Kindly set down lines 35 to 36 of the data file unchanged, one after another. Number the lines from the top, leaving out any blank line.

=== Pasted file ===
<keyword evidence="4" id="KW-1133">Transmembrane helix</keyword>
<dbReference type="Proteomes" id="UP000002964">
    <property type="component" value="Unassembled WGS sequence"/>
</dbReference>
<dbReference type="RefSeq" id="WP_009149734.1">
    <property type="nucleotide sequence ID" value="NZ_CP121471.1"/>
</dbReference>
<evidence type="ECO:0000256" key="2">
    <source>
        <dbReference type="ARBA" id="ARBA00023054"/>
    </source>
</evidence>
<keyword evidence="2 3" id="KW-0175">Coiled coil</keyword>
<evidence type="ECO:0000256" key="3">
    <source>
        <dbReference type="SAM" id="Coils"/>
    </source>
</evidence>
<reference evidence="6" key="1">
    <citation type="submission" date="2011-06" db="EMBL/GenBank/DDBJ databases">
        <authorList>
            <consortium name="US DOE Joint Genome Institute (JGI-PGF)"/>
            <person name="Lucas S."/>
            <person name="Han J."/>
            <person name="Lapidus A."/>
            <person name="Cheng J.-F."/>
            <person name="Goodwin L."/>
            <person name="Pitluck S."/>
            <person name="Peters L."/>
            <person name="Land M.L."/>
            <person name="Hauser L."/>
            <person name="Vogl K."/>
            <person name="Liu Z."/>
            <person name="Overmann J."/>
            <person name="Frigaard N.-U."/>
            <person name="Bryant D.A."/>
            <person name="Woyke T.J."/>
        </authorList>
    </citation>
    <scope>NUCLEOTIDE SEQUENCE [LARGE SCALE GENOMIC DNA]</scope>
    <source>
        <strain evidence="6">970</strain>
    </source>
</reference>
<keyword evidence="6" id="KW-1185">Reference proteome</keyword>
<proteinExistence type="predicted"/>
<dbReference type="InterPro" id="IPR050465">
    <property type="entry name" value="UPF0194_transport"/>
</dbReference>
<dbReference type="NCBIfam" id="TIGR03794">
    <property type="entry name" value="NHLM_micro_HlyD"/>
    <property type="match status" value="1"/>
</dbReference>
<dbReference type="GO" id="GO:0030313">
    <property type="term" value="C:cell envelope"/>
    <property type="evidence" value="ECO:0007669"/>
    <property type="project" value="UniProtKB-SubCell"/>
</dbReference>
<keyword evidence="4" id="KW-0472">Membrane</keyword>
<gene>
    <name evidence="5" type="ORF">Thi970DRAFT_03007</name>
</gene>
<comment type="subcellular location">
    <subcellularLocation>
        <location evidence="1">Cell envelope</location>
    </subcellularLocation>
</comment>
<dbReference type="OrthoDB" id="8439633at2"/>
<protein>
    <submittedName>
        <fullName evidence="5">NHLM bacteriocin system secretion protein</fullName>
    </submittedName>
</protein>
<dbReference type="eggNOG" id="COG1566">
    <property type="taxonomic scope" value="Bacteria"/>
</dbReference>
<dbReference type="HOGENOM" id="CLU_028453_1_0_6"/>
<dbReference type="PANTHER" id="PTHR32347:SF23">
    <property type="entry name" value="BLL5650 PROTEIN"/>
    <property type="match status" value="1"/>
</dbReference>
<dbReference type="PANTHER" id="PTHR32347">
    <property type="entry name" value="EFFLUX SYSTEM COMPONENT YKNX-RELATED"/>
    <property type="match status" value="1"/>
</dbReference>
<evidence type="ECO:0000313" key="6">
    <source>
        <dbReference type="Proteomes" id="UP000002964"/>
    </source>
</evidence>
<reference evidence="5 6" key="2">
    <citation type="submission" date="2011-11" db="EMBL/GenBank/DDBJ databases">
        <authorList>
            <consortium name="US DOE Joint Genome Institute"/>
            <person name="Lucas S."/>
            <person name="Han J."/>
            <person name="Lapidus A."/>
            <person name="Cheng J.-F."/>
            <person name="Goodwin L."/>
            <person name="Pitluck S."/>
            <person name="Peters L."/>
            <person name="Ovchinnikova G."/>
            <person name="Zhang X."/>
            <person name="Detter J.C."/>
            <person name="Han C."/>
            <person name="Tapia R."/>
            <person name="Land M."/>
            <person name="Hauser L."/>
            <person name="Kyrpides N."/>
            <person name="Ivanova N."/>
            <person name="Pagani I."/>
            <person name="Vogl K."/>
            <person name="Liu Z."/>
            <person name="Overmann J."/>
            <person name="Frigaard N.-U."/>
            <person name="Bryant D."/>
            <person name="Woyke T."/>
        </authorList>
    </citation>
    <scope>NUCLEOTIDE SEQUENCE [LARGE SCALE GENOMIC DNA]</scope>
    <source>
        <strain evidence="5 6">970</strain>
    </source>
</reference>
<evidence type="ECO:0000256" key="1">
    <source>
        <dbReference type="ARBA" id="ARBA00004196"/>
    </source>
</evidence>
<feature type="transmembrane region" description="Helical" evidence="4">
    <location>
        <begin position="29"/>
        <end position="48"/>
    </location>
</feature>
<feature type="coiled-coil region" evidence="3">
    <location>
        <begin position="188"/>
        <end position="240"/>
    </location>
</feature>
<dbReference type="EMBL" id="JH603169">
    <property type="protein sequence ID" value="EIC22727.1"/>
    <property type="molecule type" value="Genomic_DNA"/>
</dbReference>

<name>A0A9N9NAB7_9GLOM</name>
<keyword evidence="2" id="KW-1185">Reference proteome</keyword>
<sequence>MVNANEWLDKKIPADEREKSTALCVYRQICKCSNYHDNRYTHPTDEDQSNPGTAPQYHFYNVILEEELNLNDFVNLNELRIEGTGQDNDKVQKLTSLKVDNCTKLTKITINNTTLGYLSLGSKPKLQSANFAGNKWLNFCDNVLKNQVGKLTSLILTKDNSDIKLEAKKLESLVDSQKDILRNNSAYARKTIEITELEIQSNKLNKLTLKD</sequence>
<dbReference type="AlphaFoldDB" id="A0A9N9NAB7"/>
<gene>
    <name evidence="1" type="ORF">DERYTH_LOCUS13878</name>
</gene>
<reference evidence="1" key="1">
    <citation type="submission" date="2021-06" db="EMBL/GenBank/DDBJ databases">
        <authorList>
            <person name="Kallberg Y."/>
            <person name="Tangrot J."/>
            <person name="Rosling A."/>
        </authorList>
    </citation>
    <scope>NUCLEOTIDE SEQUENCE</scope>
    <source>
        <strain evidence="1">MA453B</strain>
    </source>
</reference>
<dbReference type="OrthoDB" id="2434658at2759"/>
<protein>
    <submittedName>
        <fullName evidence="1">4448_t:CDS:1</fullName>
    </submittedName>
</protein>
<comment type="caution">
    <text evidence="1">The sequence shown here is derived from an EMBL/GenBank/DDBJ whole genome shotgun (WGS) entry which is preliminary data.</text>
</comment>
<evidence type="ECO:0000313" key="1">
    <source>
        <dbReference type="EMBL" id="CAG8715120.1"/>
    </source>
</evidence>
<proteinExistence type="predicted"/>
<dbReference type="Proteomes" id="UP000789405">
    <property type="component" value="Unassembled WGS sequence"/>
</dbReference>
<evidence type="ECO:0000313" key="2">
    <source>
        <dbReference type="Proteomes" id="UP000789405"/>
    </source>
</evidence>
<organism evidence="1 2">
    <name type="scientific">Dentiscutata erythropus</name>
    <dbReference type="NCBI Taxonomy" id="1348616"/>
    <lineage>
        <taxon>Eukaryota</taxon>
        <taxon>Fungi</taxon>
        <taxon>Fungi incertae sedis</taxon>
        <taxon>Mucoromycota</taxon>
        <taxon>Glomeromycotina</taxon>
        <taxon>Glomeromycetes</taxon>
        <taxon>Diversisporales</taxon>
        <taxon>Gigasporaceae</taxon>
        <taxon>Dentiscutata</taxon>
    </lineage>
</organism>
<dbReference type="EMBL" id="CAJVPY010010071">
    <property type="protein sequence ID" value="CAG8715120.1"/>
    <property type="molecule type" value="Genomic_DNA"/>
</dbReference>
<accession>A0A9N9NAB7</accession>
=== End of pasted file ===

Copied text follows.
            <person name="Frigaard N.-U."/>
            <person name="Bryant D.A."/>